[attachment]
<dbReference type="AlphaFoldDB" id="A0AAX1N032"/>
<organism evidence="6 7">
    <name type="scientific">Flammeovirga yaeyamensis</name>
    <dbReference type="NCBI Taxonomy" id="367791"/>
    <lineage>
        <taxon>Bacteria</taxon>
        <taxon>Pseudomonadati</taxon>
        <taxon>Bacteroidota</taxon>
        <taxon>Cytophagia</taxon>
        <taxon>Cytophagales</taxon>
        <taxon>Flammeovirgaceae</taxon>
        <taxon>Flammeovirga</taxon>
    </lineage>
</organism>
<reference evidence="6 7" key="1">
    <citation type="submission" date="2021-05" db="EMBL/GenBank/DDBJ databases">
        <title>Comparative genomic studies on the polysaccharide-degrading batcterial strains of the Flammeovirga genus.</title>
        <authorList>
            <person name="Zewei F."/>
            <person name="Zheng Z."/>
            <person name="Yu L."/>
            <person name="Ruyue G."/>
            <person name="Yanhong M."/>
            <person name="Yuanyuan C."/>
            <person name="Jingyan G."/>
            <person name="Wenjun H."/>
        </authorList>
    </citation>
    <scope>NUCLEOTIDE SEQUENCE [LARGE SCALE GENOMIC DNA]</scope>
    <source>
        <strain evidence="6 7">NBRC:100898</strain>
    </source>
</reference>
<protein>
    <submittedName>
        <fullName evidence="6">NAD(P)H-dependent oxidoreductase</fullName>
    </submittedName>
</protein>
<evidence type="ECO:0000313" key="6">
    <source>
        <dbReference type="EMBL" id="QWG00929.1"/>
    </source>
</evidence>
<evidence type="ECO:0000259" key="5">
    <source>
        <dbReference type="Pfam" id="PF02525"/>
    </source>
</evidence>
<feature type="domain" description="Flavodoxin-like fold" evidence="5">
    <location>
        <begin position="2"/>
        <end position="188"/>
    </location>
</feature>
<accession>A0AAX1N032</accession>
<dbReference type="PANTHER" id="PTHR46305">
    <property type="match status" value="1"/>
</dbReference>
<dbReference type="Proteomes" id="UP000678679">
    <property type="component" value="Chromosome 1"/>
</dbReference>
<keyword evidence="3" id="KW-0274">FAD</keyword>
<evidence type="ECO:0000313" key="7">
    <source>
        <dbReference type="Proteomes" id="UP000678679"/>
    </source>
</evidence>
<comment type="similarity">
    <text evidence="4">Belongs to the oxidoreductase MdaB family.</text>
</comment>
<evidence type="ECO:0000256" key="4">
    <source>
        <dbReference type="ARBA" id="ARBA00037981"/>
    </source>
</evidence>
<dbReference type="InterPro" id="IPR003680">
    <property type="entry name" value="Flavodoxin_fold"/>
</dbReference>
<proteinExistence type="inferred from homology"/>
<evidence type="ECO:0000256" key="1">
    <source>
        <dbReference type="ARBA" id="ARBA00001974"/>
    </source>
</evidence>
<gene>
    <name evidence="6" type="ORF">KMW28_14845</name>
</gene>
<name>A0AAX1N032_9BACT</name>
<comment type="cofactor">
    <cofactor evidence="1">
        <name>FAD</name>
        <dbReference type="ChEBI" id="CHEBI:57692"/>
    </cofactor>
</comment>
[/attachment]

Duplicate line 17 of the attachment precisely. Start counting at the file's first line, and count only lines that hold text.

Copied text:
        <title>Comparative genomic studies on the polysaccharide-degrading batcterial strains of the Flammeovirga genus.</title>